To the editor:
State Sen. Gene McLaurin’s recent vote against Senate Bill 786 to lift the moratorium on hydraulic fracturing (fracking) in North Carolina was a valid one.
Fracking allows the removal of natural gas from under the ground. McLaurin wants proper safeguards in place before the process is allowed.
The bill lifts the moratorium before rules and regulations for fracking are adopted.
McLaurin had offered an amendment to the bill to allow local governments to express concerns, but it failed to be attached to the bill.
On Friday, the Fayetteville Observer newspaper concluded a six-part series on fracking.
Even if you do not live near such operations, the series pointed out that should environmental issues arise, North Carolina taxpayers everywhere may have to pay for cleanup efforts in some way.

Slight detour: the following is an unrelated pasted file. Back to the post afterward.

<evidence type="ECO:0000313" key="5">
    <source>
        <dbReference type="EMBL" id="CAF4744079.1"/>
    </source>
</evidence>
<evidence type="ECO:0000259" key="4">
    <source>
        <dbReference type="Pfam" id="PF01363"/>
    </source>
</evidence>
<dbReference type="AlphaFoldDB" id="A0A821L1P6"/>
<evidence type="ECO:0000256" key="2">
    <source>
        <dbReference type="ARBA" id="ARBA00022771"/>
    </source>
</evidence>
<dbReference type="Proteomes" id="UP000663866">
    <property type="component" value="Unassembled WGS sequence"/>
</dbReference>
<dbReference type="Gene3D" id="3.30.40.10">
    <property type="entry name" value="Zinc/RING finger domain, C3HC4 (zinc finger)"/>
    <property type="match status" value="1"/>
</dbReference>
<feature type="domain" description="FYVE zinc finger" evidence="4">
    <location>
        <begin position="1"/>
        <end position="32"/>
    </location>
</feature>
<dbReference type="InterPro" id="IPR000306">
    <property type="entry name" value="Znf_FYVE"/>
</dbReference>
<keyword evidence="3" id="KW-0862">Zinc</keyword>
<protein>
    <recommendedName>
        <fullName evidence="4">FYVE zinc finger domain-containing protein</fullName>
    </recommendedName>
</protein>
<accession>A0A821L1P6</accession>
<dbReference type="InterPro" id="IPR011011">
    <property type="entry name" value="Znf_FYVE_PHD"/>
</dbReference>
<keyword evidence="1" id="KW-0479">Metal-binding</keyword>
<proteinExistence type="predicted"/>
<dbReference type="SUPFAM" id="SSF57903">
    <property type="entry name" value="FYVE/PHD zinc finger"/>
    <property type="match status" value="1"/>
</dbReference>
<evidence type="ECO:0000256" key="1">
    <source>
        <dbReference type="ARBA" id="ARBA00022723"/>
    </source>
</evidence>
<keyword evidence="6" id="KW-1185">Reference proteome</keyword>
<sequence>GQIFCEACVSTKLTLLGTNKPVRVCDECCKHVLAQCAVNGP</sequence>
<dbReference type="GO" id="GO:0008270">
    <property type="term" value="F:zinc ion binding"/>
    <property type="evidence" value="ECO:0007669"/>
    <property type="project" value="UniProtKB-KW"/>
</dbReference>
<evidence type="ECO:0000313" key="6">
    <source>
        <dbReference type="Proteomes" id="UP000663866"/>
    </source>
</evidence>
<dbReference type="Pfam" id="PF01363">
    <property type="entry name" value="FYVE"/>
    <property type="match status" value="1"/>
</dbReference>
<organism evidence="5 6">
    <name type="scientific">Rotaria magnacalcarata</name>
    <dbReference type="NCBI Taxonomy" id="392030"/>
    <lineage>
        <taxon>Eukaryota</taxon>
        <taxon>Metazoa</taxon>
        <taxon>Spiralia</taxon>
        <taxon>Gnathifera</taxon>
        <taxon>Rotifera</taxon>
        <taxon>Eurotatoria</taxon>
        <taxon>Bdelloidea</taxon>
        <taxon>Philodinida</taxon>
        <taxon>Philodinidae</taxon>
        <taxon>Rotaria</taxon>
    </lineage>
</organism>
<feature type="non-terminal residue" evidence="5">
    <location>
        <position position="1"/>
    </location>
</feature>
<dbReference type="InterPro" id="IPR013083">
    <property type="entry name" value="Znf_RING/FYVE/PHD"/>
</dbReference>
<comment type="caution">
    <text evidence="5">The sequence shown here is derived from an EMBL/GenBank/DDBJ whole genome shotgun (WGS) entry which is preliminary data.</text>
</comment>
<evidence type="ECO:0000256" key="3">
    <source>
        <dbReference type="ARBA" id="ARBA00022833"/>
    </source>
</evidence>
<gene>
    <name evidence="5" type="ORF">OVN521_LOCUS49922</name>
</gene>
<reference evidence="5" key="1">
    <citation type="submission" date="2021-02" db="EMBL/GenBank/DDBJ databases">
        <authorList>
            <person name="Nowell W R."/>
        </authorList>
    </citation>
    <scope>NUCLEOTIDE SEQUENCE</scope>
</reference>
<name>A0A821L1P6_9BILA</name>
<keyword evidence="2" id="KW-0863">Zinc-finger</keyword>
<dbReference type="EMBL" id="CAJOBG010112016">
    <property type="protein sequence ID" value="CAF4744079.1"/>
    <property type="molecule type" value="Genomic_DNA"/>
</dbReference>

The Duke coal ash spill is just one example. In some way, we will all pay. Tax money has already been spent on just investigating it.
Environmentalists raised concerns recently over the Regulatory Reform Act of 2014, which encourages industries to self-report environmental violatiosn to the state, moving through the N.C. Senate.
One reason is that the state does not have enough regulators to do the checking. Apparently no effort is being made to increase the number of regulators.
All good intentions, until something goes wrong. That is one reason why legislators like McLaurin should be given more consideration when raising concerns.